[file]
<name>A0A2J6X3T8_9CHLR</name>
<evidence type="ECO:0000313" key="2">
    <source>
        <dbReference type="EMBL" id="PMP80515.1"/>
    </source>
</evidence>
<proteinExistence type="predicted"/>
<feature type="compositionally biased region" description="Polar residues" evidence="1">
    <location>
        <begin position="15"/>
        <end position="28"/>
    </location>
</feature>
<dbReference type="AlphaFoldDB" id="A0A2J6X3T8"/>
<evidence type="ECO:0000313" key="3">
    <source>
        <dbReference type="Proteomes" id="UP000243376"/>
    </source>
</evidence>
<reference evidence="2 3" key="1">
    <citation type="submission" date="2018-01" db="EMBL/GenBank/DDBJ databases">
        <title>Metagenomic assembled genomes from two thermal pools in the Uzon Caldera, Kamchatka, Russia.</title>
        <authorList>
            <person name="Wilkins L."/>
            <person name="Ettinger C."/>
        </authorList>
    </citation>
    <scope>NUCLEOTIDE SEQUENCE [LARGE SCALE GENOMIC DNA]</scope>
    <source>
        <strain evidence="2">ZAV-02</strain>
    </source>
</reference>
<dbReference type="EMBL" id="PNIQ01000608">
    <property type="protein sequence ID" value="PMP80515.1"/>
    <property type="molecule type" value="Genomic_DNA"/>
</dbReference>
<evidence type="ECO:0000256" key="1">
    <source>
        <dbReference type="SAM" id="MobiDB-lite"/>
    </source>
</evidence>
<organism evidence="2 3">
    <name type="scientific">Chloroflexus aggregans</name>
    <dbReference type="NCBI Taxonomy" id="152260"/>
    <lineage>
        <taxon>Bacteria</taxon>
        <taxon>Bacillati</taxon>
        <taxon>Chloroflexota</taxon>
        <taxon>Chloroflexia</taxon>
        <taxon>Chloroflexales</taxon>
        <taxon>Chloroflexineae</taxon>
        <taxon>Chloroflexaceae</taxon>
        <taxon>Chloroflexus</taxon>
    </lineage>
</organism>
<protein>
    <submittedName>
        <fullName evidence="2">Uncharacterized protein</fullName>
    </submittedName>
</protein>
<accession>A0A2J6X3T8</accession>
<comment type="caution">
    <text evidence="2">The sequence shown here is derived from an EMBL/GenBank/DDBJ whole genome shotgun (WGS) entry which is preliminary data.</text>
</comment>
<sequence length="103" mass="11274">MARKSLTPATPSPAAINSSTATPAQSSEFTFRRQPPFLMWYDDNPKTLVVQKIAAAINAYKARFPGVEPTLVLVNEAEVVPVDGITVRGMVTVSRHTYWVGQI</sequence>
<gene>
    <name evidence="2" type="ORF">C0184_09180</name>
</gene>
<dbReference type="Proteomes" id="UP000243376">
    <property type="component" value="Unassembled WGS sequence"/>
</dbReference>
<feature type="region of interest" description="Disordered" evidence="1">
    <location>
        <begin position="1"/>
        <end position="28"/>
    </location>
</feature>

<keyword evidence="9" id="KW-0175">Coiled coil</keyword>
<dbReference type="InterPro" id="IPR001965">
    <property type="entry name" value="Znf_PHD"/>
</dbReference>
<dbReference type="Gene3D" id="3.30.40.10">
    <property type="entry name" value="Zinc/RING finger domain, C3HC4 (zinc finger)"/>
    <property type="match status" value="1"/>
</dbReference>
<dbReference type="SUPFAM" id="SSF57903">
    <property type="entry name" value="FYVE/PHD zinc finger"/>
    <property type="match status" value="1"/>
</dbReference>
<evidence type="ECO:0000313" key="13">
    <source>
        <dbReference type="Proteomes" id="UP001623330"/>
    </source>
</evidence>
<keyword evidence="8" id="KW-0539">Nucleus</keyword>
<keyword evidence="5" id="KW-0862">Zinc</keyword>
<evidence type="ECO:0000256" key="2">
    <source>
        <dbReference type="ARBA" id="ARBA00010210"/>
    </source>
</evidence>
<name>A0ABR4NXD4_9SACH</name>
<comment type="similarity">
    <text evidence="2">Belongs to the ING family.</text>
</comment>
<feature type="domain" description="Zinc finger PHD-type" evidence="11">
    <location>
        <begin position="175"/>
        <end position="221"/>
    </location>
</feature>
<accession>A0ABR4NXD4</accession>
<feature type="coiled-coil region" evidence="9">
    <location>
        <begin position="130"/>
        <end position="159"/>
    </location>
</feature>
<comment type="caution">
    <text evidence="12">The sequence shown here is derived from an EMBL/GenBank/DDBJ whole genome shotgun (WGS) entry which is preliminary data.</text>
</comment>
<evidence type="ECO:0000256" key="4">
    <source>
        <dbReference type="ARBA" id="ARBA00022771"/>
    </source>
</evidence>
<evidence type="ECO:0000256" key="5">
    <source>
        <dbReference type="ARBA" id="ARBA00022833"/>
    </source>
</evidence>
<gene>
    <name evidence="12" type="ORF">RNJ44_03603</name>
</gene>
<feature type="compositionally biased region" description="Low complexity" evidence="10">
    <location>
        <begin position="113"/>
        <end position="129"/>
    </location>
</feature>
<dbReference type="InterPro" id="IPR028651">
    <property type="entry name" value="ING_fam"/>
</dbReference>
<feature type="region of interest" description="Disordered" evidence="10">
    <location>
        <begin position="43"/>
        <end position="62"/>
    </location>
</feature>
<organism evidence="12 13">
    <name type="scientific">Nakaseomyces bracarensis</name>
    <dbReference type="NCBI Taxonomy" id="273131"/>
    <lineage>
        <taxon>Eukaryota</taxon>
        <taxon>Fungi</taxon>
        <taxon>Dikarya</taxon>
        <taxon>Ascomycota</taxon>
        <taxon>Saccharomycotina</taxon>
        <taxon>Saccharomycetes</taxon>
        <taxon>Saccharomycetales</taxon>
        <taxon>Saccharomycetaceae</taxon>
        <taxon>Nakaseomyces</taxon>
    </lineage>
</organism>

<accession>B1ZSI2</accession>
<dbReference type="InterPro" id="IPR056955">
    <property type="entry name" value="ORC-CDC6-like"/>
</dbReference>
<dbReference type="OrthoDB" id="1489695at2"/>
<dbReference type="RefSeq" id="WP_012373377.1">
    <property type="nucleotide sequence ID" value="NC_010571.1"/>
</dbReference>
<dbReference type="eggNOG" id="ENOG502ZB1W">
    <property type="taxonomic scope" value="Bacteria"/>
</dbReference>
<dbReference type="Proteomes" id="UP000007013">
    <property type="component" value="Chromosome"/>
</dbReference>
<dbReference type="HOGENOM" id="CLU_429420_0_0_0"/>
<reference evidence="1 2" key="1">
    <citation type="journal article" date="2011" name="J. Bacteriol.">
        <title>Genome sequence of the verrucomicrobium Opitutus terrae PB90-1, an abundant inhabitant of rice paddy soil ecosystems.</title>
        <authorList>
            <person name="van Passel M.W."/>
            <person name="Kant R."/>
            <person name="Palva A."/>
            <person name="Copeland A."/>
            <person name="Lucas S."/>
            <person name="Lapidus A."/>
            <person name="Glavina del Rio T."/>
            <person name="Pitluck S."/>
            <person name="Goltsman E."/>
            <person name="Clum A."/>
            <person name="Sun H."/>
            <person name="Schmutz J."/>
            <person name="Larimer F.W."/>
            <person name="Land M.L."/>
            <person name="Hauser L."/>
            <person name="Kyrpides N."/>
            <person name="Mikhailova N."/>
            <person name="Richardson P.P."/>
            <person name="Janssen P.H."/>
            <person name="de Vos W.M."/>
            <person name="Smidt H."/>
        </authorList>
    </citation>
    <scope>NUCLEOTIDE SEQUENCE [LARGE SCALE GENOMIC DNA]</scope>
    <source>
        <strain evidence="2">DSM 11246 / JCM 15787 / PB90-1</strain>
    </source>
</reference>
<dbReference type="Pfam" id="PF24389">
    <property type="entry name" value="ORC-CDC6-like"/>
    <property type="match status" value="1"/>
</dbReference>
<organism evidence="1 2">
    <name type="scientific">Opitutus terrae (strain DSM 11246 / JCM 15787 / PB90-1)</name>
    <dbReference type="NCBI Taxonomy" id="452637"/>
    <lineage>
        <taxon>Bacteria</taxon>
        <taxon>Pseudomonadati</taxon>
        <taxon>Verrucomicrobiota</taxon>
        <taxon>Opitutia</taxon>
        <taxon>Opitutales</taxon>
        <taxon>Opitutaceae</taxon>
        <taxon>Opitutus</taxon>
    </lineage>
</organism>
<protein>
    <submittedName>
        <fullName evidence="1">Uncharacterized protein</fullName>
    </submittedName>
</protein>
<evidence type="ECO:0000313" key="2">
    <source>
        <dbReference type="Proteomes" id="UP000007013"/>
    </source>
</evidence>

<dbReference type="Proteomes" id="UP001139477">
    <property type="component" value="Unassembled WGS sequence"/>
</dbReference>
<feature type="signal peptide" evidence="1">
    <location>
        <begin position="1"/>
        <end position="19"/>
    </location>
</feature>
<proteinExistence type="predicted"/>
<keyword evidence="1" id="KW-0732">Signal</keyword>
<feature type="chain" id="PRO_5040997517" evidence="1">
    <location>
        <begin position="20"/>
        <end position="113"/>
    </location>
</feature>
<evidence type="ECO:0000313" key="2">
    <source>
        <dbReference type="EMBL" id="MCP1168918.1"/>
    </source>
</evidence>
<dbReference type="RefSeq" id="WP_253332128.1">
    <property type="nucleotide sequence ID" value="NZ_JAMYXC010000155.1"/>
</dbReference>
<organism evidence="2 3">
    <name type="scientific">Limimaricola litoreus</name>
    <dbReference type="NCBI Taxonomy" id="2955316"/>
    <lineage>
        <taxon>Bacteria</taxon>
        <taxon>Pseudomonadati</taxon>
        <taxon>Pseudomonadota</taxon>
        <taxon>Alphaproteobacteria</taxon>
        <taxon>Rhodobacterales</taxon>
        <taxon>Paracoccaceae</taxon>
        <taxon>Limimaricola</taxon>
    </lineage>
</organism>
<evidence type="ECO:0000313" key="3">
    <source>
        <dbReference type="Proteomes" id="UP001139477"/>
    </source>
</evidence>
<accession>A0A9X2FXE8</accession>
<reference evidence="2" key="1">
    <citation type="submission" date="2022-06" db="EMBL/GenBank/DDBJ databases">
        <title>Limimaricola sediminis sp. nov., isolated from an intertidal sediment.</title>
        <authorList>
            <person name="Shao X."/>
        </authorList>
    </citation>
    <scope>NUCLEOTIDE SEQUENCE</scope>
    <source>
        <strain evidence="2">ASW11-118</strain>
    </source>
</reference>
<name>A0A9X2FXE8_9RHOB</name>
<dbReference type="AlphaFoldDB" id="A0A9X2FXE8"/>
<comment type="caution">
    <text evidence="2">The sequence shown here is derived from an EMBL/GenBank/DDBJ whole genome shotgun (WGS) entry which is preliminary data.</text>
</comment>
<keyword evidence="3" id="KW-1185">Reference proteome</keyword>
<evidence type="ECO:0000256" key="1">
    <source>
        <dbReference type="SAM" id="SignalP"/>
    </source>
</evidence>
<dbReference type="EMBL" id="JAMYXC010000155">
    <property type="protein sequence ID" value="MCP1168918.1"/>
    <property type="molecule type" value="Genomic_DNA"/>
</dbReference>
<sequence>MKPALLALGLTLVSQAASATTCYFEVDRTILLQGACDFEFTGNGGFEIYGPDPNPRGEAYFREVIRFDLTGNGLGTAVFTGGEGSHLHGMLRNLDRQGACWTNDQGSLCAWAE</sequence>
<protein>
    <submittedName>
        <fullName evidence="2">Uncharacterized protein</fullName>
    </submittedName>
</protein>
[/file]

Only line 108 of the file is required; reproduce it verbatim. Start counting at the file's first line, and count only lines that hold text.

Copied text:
        <begin position="175"/>